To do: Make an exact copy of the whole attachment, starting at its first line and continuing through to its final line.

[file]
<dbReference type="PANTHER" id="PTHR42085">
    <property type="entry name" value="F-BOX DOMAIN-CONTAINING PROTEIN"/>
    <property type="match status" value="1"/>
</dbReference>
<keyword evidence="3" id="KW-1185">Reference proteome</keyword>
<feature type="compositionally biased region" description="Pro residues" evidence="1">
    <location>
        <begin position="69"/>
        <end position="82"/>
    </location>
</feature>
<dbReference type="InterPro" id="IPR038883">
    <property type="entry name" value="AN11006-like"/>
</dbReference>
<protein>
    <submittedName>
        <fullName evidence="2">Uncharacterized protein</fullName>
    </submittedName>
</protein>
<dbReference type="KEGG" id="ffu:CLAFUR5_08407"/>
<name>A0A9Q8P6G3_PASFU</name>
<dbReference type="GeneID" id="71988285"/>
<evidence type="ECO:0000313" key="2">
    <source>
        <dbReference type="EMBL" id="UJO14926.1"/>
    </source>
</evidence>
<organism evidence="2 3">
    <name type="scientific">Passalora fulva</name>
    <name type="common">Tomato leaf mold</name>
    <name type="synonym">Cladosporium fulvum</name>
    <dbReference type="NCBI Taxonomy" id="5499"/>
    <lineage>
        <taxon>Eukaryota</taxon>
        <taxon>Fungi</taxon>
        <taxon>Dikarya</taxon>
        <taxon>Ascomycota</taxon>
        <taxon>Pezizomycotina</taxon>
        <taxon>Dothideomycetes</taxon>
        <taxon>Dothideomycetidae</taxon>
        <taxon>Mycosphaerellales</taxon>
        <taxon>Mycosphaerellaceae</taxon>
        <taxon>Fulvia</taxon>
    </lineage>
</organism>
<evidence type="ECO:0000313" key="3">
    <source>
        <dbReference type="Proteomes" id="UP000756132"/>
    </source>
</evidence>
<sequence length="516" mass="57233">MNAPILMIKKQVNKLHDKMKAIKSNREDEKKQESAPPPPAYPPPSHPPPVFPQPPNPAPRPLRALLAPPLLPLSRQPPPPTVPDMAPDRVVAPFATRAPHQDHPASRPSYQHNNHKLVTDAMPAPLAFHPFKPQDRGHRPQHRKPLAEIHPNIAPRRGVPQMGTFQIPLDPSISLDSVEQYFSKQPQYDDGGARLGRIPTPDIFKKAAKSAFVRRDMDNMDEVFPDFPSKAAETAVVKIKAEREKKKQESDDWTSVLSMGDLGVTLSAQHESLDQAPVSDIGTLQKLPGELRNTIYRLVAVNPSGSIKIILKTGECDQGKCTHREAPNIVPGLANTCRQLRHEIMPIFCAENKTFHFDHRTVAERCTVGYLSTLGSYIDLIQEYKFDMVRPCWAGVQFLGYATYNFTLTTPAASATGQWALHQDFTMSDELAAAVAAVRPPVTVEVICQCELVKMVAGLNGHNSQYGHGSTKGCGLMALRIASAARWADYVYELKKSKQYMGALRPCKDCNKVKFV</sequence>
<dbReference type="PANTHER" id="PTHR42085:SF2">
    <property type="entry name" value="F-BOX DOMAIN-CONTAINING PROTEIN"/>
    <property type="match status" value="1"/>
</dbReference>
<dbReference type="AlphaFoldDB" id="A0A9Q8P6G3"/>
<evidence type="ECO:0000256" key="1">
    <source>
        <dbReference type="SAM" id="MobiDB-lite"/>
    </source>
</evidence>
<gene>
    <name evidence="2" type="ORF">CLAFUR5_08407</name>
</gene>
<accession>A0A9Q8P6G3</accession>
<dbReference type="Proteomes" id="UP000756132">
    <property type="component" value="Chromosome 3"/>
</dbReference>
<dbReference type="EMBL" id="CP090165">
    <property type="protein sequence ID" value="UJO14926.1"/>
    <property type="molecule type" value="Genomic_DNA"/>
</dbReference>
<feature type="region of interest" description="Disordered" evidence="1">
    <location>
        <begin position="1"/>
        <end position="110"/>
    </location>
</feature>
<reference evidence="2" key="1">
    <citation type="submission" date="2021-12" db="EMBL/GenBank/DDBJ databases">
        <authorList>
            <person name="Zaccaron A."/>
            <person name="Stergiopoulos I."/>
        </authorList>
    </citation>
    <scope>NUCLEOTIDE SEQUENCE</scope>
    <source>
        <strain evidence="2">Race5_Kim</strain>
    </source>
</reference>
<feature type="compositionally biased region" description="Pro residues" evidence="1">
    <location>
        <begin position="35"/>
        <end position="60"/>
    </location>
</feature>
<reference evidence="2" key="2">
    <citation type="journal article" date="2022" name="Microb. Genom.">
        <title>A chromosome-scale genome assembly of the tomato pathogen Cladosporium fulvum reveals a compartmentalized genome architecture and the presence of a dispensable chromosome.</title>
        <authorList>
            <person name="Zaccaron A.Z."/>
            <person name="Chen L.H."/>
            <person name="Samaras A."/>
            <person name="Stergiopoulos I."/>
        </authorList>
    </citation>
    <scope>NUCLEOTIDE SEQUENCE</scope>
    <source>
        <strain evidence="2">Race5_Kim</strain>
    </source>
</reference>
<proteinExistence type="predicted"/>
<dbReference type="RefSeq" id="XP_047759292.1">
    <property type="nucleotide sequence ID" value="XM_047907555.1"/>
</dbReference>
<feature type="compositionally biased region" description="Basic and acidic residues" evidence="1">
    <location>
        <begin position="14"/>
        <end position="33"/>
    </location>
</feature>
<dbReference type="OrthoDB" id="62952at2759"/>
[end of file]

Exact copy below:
<dbReference type="PANTHER" id="PTHR42085">
    <property type="entry name" value="F-BOX DOMAIN-CONTAINING PROTEIN"/>
    <property type="match status" value="1"/>
</dbReference>
<keyword evidence="3" id="KW-1185">Reference proteome</keyword>
<feature type="compositionally biased region" description="Pro residues" evidence="1">
    <location>
        <begin position="69"/>
        <end position="82"/>
    </location>
</feature>
<dbReference type="InterPro" id="IPR038883">
    <property type="entry name" value="AN11006-like"/>
</dbReference>
<protein>
    <submittedName>
        <fullName evidence="2">Uncharacterized protein</fullName>
    </submittedName>
</protein>
<dbReference type="KEGG" id="ffu:CLAFUR5_08407"/>
<name>A0A9Q8P6G3_PASFU</name>
<dbReference type="GeneID" id="71988285"/>
<evidence type="ECO:0000313" key="2">
    <source>
        <dbReference type="EMBL" id="UJO14926.1"/>
    </source>
</evidence>
<organism evidence="2 3">
    <name type="scientific">Passalora fulva</name>
    <name type="common">Tomato leaf mold</name>
    <name type="synonym">Cladosporium fulvum</name>
    <dbReference type="NCBI Taxonomy" id="5499"/>
    <lineage>
        <taxon>Eukaryota</taxon>
        <taxon>Fungi</taxon>
        <taxon>Dikarya</taxon>
        <taxon>Ascomycota</taxon>
        <taxon>Pezizomycotina</taxon>
        <taxon>Dothideomycetes</taxon>
        <taxon>Dothideomycetidae</taxon>
        <taxon>Mycosphaerellales</taxon>
        <taxon>Mycosphaerellaceae</taxon>
        <taxon>Fulvia</taxon>
    </lineage>
</organism>
<evidence type="ECO:0000313" key="3">
    <source>
        <dbReference type="Proteomes" id="UP000756132"/>
    </source>
</evidence>
<sequence length="516" mass="57233">MNAPILMIKKQVNKLHDKMKAIKSNREDEKKQESAPPPPAYPPPSHPPPVFPQPPNPAPRPLRALLAPPLLPLSRQPPPPTVPDMAPDRVVAPFATRAPHQDHPASRPSYQHNNHKLVTDAMPAPLAFHPFKPQDRGHRPQHRKPLAEIHPNIAPRRGVPQMGTFQIPLDPSISLDSVEQYFSKQPQYDDGGARLGRIPTPDIFKKAAKSAFVRRDMDNMDEVFPDFPSKAAETAVVKIKAEREKKKQESDDWTSVLSMGDLGVTLSAQHESLDQAPVSDIGTLQKLPGELRNTIYRLVAVNPSGSIKIILKTGECDQGKCTHREAPNIVPGLANTCRQLRHEIMPIFCAENKTFHFDHRTVAERCTVGYLSTLGSYIDLIQEYKFDMVRPCWAGVQFLGYATYNFTLTTPAASATGQWALHQDFTMSDELAAAVAAVRPPVTVEVICQCELVKMVAGLNGHNSQYGHGSTKGCGLMALRIASAARWADYVYELKKSKQYMGALRPCKDCNKVKFV</sequence>
<dbReference type="PANTHER" id="PTHR42085:SF2">
    <property type="entry name" value="F-BOX DOMAIN-CONTAINING PROTEIN"/>
    <property type="match status" value="1"/>
</dbReference>
<dbReference type="AlphaFoldDB" id="A0A9Q8P6G3"/>
<evidence type="ECO:0000256" key="1">
    <source>
        <dbReference type="SAM" id="MobiDB-lite"/>
    </source>
</evidence>
<gene>
    <name evidence="2" type="ORF">CLAFUR5_08407</name>
</gene>
<accession>A0A9Q8P6G3</accession>
<dbReference type="Proteomes" id="UP000756132">
    <property type="component" value="Chromosome 3"/>
</dbReference>
<dbReference type="EMBL" id="CP090165">
    <property type="protein sequence ID" value="UJO14926.1"/>
    <property type="molecule type" value="Genomic_DNA"/>
</dbReference>
<feature type="region of interest" description="Disordered" evidence="1">
    <location>
        <begin position="1"/>
        <end position="110"/>
    </location>
</feature>
<reference evidence="2" key="1">
    <citation type="submission" date="2021-12" db="EMBL/GenBank/DDBJ databases">
        <authorList>
            <person name="Zaccaron A."/>
            <person name="Stergiopoulos I."/>
        </authorList>
    </citation>
    <scope>NUCLEOTIDE SEQUENCE</scope>
    <source>
        <strain evidence="2">Race5_Kim</strain>
    </source>
</reference>
<feature type="compositionally biased region" description="Pro residues" evidence="1">
    <location>
        <begin position="35"/>
        <end position="60"/>
    </location>
</feature>
<reference evidence="2" key="2">
    <citation type="journal article" date="2022" name="Microb. Genom.">
        <title>A chromosome-scale genome assembly of the tomato pathogen Cladosporium fulvum reveals a compartmentalized genome architecture and the presence of a dispensable chromosome.</title>
        <authorList>
            <person name="Zaccaron A.Z."/>
            <person name="Chen L.H."/>
            <person name="Samaras A."/>
            <person name="Stergiopoulos I."/>
        </authorList>
    </citation>
    <scope>NUCLEOTIDE SEQUENCE</scope>
    <source>
        <strain evidence="2">Race5_Kim</strain>
    </source>
</reference>
<proteinExistence type="predicted"/>
<dbReference type="RefSeq" id="XP_047759292.1">
    <property type="nucleotide sequence ID" value="XM_047907555.1"/>
</dbReference>
<feature type="compositionally biased region" description="Basic and acidic residues" evidence="1">
    <location>
        <begin position="14"/>
        <end position="33"/>
    </location>
</feature>
<dbReference type="OrthoDB" id="62952at2759"/>